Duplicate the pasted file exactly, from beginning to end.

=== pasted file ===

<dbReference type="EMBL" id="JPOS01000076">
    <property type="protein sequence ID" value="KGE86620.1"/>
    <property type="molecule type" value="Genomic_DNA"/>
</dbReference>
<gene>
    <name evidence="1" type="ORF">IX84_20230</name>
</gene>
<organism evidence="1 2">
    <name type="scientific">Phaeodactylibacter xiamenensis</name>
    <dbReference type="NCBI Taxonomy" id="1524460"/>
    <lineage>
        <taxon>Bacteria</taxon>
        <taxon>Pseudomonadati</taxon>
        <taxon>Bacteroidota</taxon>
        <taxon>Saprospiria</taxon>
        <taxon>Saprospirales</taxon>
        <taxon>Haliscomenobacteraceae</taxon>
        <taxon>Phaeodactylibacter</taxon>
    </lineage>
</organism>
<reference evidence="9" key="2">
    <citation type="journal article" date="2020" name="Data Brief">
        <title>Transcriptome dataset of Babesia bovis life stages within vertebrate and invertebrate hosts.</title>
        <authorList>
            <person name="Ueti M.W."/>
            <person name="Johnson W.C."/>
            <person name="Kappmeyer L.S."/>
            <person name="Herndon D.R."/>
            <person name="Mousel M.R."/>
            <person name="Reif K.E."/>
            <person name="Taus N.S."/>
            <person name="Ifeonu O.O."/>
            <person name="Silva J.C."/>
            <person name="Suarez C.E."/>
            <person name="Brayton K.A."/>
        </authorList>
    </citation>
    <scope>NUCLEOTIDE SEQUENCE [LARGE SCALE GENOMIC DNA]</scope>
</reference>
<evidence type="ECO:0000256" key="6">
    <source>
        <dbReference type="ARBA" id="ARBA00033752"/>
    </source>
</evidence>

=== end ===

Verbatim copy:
<dbReference type="EMBL" id="JPOS01000076">
    <property type="protein sequence ID" value="KGE86620.1"/>
    <property type="molecule type" value="Genomic_DNA"/>
</dbReference>
<gene>
    <name evidence="1" type="ORF">IX84_20230</name>
</gene>
<organism evidence="1 2">
    <name type="scientific">Phaeodactylibacter xiamenensis</name>
    <dbReference type="NCBI Taxonomy" id="1524460"/>
    <lineage>
        <taxon>Bacteria</taxon>
        <taxon>Pseudomonadati</taxon>
        <taxon>Bacteroidota</taxon>
        <taxon>Saprospiria</taxon>
        <taxon>Saprospirales</taxon>
        <taxon>Haliscomenobacteraceae</taxon>
        <taxon>Phaeodactylibacter</taxon>
    </lineage>
</organism>
<reference evidence="9" key="2">
    <citation type="journal article" date="2020" name="Data Brief">
        <title>Transcriptome dataset of Babesia bovis life stages within vertebrate and invertebrate hosts.</title>
        <authorList>
            <person name="Ueti M.W."/>
            <person name="Johnson W.C."/>
            <person name="Kappmeyer L.S."/>
            <person name="Herndon D.R."/>
            <person name="Mousel M.R."/>
            <person name="Reif K.E."/>
            <person name="Taus N.S."/>
            <person name="Ifeonu O.O."/>
            <person name="Silva J.C."/>
            <person name="Suarez C.E."/>
            <person name="Brayton K.A."/>
        </authorList>
    </citation>
    <scope>NUCLEOTIDE SEQUENCE [LARGE SCALE GENOMIC DNA]</scope>
</reference>
<evidence type="ECO:0000256" key="6">
    <source>
        <dbReference type="ARBA" id="ARBA00033752"/>
    </source>
</evidence>